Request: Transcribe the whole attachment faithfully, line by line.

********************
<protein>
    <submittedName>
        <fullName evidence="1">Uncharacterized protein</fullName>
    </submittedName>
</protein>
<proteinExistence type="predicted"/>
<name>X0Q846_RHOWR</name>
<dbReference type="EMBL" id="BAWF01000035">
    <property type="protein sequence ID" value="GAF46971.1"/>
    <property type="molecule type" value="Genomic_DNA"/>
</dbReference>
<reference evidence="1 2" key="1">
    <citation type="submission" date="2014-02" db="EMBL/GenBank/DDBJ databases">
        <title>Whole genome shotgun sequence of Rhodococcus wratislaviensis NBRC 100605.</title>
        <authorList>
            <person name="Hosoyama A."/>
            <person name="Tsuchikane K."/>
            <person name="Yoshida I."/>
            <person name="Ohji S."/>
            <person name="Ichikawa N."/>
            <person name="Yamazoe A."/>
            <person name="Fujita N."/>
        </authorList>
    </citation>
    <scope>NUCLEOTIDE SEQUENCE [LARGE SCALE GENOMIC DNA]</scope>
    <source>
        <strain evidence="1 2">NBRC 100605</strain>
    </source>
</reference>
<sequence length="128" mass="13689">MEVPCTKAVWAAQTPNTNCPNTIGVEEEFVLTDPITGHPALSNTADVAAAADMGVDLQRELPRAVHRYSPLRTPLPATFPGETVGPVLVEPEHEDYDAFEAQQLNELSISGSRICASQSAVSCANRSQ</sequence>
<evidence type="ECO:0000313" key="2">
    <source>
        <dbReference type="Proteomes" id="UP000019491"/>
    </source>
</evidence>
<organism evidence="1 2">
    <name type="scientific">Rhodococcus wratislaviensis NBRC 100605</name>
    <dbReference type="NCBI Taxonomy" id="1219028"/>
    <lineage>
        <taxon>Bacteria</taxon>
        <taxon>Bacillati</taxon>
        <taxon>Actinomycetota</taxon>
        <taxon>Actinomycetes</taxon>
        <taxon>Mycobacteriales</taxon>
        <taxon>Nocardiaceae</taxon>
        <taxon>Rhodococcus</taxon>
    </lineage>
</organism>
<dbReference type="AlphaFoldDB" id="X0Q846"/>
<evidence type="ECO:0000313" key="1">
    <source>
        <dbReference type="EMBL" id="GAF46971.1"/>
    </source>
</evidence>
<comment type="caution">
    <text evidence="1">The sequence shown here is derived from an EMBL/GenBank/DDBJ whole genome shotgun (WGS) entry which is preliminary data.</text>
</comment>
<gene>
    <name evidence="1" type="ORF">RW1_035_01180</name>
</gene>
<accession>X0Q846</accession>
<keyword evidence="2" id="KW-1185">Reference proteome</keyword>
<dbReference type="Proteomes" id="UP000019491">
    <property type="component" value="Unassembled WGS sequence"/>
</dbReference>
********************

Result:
<protein>
    <submittedName>
        <fullName evidence="1">Uncharacterized protein</fullName>
    </submittedName>
</protein>
<proteinExistence type="predicted"/>
<name>X0Q846_RHOWR</name>
<dbReference type="EMBL" id="BAWF01000035">
    <property type="protein sequence ID" value="GAF46971.1"/>
    <property type="molecule type" value="Genomic_DNA"/>
</dbReference>
<reference evidence="1 2" key="1">
    <citation type="submission" date="2014-02" db="EMBL/GenBank/DDBJ databases">
        <title>Whole genome shotgun sequence of Rhodococcus wratislaviensis NBRC 100605.</title>
        <authorList>
            <person name="Hosoyama A."/>
            <person name="Tsuchikane K."/>
            <person name="Yoshida I."/>
            <person name="Ohji S."/>
            <person name="Ichikawa N."/>
            <person name="Yamazoe A."/>
            <person name="Fujita N."/>
        </authorList>
    </citation>
    <scope>NUCLEOTIDE SEQUENCE [LARGE SCALE GENOMIC DNA]</scope>
    <source>
        <strain evidence="1 2">NBRC 100605</strain>
    </source>
</reference>
<sequence length="128" mass="13689">MEVPCTKAVWAAQTPNTNCPNTIGVEEEFVLTDPITGHPALSNTADVAAAADMGVDLQRELPRAVHRYSPLRTPLPATFPGETVGPVLVEPEHEDYDAFEAQQLNELSISGSRICASQSAVSCANRSQ</sequence>
<evidence type="ECO:0000313" key="2">
    <source>
        <dbReference type="Proteomes" id="UP000019491"/>
    </source>
</evidence>
<organism evidence="1 2">
    <name type="scientific">Rhodococcus wratislaviensis NBRC 100605</name>
    <dbReference type="NCBI Taxonomy" id="1219028"/>
    <lineage>
        <taxon>Bacteria</taxon>
        <taxon>Bacillati</taxon>
        <taxon>Actinomycetota</taxon>
        <taxon>Actinomycetes</taxon>
        <taxon>Mycobacteriales</taxon>
        <taxon>Nocardiaceae</taxon>
        <taxon>Rhodococcus</taxon>
    </lineage>
</organism>
<dbReference type="AlphaFoldDB" id="X0Q846"/>
<evidence type="ECO:0000313" key="1">
    <source>
        <dbReference type="EMBL" id="GAF46971.1"/>
    </source>
</evidence>
<comment type="caution">
    <text evidence="1">The sequence shown here is derived from an EMBL/GenBank/DDBJ whole genome shotgun (WGS) entry which is preliminary data.</text>
</comment>
<gene>
    <name evidence="1" type="ORF">RW1_035_01180</name>
</gene>
<accession>X0Q846</accession>
<keyword evidence="2" id="KW-1185">Reference proteome</keyword>
<dbReference type="Proteomes" id="UP000019491">
    <property type="component" value="Unassembled WGS sequence"/>
</dbReference>